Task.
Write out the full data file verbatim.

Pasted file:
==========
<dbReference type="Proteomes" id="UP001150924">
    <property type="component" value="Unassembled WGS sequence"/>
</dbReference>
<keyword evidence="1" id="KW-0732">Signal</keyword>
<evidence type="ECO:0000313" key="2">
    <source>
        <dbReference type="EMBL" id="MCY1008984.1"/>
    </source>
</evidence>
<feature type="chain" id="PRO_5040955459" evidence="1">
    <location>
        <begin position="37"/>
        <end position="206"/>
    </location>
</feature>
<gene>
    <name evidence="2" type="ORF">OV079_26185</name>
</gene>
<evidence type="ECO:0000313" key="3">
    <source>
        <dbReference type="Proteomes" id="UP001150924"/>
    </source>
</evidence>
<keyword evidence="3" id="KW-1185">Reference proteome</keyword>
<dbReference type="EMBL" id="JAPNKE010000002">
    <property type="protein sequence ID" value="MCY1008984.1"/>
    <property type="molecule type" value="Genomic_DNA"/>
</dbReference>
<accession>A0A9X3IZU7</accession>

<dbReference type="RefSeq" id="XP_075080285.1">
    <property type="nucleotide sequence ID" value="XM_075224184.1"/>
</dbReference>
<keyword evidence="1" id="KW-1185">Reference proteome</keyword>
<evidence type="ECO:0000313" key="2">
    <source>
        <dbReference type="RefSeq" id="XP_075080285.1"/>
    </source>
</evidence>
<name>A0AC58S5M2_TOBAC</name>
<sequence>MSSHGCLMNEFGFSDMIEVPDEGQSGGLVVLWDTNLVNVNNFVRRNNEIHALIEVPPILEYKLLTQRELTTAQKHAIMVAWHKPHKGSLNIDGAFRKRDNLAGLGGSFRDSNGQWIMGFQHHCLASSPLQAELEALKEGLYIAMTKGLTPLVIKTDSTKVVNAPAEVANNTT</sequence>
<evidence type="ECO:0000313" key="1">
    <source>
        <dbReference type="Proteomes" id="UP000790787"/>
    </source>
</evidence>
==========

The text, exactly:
<dbReference type="Proteomes" id="UP001150924">
    <property type="component" value="Unassembled WGS sequence"/>
</dbReference>
<keyword evidence="1" id="KW-0732">Signal</keyword>
<evidence type="ECO:0000313" key="2">
    <source>
        <dbReference type="EMBL" id="MCY1008984.1"/>
    </source>
</evidence>
<feature type="chain" id="PRO_5040955459" evidence="1">
    <location>
        <begin position="37"/>
        <end position="206"/>
    </location>
</feature>
<gene>
    <name evidence="2" type="ORF">OV079_26185</name>
</gene>
<evidence type="ECO:0000313" key="3">
    <source>
        <dbReference type="Proteomes" id="UP001150924"/>
    </source>
</evidence>
<keyword evidence="3" id="KW-1185">Reference proteome</keyword>
<dbReference type="EMBL" id="JAPNKE010000002">
    <property type="protein sequence ID" value="MCY1008984.1"/>
    <property type="molecule type" value="Genomic_DNA"/>
</dbReference>
<accession>A0A9X3IZU7</accession>

<dbReference type="RefSeq" id="XP_075080285.1">
    <property type="nucleotide sequence ID" value="XM_075224184.1"/>
</dbReference>
<keyword evidence="1" id="KW-1185">Reference proteome</keyword>
<evidence type="ECO:0000313" key="2">
    <source>
        <dbReference type="RefSeq" id="XP_075080285.1"/>
    </source>
</evidence>
<name>A0AC58S5M2_TOBAC</name>
<sequence>MSSHGCLMNEFGFSDMIEVPDEGQSGGLVVLWDTNLVNVNNFVRRNNEIHALIEVPPILEYKLLTQRELTTAQKHAIMVAWHKPHKGSLNIDGAFRKRDNLAGLGGSFRDSNGQWIMGFQHHCLASSPLQAELEALKEGLYIAMTKGLTPLVIKTDSTKVVNAPAEVANNTT</sequence>
<evidence type="ECO:0000313" key="1">
    <source>
        <dbReference type="Proteomes" id="UP000790787"/>
    </source>
</evidence>